There are many fields of research and study that are unthinkable without a concept of ‘goodness’, such as in: ‘the good life’, ‘the good society’, ‘good deeds’, or in the ‘good book, painting, building, or whatever’. Management, organization and business studies have produced almost no literature about ‘goodness’. They have celebrated rational economic self-interest, efficiency and effectiveness, optimal solutions, power and control, but not ‘goodness’. Even the business ethics literature focuses on responsibility and integrity, leadership and dialogue, and sometimes honesty, spirituality and authenticity; but not on ‘goodness’. Does not business studies, insofar as it accepts the ‘rational economic man’ model, rotate around power, success and wealth; a triumvirate that stands uncomfortably with Judeo-Christian values? And, while ‘critical management studies’ lambasts greed, selfishness and exploitation, it does not actually bring us values and practices of ‘goodness’.
When we think of social interactive ‘goodness’, we easily think of ‘random acts of kindness and senseless acts of beauty’, a phrase attributed to Anne Herbert in reaction to the phrase: ‘random acts of violence and senseless acts of cruelty’. Indeed, ‘goodness’ all too often, seems to be defined in dialectical opposition to cruelty, narcissism and exploitation. But ‘goodness’ requires something more, something proactive: must not social goodness be in harmony with human nature, via the organizing of good encounters? Are not such encounters necessarily characterized by a desire to prevail and/or persist as and with the human ‘Other’? Imposed ethics and obedience, whether via ethical codes, transformative leadership, or creative entrepreneurship, do not lead to needed affective and participative practices of ‘goodness’. The necessary organization of interactive and co-constructed relatedness, requires care and respect, as organizational but also as research practice. We want to be involved in organizations and institutions of ‘good encounters’; though our universities often seem to display far too much hatred, abuse of power, mockery, and despair.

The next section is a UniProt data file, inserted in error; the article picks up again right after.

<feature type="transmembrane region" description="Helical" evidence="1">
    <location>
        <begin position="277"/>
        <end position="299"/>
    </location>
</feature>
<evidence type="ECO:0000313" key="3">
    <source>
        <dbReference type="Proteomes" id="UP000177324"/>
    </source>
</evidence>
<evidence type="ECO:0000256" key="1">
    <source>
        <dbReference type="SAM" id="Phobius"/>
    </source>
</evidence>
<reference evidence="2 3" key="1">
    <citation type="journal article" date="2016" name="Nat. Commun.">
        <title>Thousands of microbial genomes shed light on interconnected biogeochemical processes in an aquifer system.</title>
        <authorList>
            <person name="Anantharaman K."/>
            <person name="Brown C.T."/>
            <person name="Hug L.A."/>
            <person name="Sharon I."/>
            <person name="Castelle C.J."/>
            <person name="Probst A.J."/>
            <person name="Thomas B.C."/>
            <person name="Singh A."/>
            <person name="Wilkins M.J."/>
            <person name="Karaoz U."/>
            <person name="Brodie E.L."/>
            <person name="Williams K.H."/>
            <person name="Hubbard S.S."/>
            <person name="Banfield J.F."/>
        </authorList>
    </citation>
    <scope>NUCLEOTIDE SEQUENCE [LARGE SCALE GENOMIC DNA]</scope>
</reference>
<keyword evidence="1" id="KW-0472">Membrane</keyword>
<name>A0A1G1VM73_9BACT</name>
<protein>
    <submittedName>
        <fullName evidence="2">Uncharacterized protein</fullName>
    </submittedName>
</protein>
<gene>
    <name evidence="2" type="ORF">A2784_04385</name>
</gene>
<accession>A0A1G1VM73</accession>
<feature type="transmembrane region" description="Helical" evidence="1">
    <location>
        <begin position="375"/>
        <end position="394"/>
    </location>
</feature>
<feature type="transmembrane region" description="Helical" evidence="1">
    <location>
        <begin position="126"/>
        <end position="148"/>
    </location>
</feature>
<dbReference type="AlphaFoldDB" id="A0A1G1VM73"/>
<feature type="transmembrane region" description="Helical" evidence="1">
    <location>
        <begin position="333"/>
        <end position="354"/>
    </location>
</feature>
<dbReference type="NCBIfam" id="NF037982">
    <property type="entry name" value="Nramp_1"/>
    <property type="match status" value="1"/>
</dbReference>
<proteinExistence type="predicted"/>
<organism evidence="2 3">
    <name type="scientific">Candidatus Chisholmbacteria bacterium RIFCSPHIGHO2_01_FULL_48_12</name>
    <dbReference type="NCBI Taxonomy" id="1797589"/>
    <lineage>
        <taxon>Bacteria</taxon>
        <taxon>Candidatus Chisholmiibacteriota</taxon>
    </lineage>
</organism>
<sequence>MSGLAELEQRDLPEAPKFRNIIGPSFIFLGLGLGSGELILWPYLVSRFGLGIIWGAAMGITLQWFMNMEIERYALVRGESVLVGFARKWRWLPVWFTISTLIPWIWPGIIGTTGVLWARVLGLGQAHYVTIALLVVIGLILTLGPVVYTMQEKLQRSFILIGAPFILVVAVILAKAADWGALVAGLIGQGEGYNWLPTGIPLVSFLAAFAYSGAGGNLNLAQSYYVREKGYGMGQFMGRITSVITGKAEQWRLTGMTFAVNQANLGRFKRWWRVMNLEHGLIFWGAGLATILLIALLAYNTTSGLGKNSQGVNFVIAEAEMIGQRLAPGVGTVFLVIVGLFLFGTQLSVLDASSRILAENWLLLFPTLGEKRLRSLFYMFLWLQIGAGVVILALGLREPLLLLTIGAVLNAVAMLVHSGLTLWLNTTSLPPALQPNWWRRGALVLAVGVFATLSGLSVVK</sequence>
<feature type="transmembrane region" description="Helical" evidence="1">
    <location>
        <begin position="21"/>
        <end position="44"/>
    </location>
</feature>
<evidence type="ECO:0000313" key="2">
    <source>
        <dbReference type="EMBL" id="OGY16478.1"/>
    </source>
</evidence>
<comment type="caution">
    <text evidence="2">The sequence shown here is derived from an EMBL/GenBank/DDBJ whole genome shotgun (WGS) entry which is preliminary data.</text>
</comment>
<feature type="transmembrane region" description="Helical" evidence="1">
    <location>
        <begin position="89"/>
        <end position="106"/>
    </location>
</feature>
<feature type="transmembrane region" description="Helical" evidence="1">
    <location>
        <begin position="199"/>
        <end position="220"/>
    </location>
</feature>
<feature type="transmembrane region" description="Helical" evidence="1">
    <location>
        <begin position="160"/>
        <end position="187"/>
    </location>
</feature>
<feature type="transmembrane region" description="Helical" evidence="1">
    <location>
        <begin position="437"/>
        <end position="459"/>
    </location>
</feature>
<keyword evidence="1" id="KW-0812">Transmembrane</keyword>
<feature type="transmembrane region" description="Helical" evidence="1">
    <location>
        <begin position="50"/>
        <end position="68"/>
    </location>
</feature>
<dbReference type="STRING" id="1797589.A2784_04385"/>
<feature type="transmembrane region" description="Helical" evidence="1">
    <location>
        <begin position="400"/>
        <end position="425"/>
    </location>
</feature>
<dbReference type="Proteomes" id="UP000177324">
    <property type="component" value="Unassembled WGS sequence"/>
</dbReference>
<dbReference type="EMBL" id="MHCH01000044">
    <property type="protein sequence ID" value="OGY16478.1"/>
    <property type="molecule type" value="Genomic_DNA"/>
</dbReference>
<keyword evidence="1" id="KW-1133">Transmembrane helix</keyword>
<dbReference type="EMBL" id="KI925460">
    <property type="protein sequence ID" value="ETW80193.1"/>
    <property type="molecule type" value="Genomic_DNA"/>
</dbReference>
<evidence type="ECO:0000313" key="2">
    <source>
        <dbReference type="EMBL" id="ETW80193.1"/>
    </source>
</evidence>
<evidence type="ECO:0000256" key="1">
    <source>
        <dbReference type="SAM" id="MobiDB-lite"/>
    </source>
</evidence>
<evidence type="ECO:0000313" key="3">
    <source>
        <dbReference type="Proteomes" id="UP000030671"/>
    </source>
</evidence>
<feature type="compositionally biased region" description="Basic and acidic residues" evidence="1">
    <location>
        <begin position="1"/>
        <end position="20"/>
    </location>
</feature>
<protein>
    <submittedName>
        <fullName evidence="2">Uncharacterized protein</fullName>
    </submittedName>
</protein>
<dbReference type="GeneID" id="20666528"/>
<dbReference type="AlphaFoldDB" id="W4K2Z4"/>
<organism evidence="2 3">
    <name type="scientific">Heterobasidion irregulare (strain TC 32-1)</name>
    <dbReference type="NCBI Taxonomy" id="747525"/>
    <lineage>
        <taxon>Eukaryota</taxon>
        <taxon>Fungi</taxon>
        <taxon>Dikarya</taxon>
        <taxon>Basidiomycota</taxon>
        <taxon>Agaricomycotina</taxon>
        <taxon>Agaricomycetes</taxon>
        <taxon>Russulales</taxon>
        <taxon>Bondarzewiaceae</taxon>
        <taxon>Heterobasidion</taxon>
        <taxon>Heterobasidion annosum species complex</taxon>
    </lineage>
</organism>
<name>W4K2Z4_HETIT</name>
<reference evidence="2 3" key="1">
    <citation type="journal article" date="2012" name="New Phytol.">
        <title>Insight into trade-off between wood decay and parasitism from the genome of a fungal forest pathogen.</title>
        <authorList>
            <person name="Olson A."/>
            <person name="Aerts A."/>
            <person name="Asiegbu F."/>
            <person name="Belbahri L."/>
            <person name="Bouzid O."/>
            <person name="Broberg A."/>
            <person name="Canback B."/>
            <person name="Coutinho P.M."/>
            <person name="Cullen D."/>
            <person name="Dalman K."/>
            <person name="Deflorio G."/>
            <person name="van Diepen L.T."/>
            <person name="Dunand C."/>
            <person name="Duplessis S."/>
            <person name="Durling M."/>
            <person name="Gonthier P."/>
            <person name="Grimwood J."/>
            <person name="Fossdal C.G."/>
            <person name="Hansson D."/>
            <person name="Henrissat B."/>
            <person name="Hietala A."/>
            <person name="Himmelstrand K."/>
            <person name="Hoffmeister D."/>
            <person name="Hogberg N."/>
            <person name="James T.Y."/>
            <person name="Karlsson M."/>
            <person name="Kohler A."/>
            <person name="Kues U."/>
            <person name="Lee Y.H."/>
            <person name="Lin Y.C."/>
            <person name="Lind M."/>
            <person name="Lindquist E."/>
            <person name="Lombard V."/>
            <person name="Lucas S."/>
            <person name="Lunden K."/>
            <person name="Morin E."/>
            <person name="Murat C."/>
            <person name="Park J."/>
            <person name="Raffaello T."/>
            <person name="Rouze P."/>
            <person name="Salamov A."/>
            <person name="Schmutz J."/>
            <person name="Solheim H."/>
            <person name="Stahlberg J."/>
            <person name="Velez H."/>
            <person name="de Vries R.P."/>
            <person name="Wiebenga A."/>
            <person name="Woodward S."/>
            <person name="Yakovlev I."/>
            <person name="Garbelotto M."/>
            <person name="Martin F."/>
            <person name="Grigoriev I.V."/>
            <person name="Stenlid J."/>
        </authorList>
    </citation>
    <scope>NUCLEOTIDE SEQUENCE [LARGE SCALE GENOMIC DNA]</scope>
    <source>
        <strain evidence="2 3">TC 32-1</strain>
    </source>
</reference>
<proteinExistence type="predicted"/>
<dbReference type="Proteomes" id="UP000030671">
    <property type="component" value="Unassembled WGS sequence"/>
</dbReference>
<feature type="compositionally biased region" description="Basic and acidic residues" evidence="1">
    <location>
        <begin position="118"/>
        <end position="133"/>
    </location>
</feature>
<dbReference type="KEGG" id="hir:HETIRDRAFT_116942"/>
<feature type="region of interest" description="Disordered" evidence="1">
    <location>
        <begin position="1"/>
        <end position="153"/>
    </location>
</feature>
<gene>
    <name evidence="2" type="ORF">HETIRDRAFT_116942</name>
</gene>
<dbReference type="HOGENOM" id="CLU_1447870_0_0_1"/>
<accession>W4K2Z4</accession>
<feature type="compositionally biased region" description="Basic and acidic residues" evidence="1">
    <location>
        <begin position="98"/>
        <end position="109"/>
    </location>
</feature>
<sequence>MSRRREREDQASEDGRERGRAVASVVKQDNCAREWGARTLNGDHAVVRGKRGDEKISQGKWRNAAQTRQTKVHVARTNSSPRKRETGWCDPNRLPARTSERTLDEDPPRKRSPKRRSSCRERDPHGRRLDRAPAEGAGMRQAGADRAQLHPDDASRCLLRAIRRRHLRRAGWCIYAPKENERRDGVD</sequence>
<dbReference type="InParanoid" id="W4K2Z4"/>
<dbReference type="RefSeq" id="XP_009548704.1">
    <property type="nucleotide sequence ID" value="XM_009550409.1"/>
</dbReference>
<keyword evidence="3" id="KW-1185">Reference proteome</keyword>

In this seminar we will aim to discuss definitions of goodness: philosophical and concrete; and to investigate how these can be demonstrated, analyzed and researched.
• The ‘goodness’ of affirmative joyful actions of research and action;
• Friendship versus fear, potentia versus potestas, research as freedom of voice or fear of reprisal;
• The ‘banality of goodness’ — the management of idealistic and voluntary organizations – paradoxes and issues;
• Experiences of organizational ‘goodness’ — ethnographies of (organizing) ‘goodness’;
• Ethical leadership – each her (his) own ‘Other’;
• From Spinoza to Humanism [with Deleuze in between] — implementing philosophies of ‘goodness’.
Ericsson E & M Kostera eds. (2019) Organizing Hope London: Edward Elgar.
van der Klundert M & v R Boeschoten (2016) Organizations & Humanisation London: Routledge.
Kostera M (2016) “Humanistic Management” in A Research Agenda for Management and Organization Studies, B Czarniawska ed. Pp 48-58 London: Edward Elgar.
—- (2020) After the Apocalypse Winchester: zero books.
Munro I & T Thanem (2018) “The ethics of affective leadership” Business Ethics Quarterly (28) 1, 51-69.
Roberts J (2011) “Corporate governance and the ethics of Narcissus” Business Ethics Quarterly (11), 109-127.
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PhD students, with no adum account, can register at the above email address.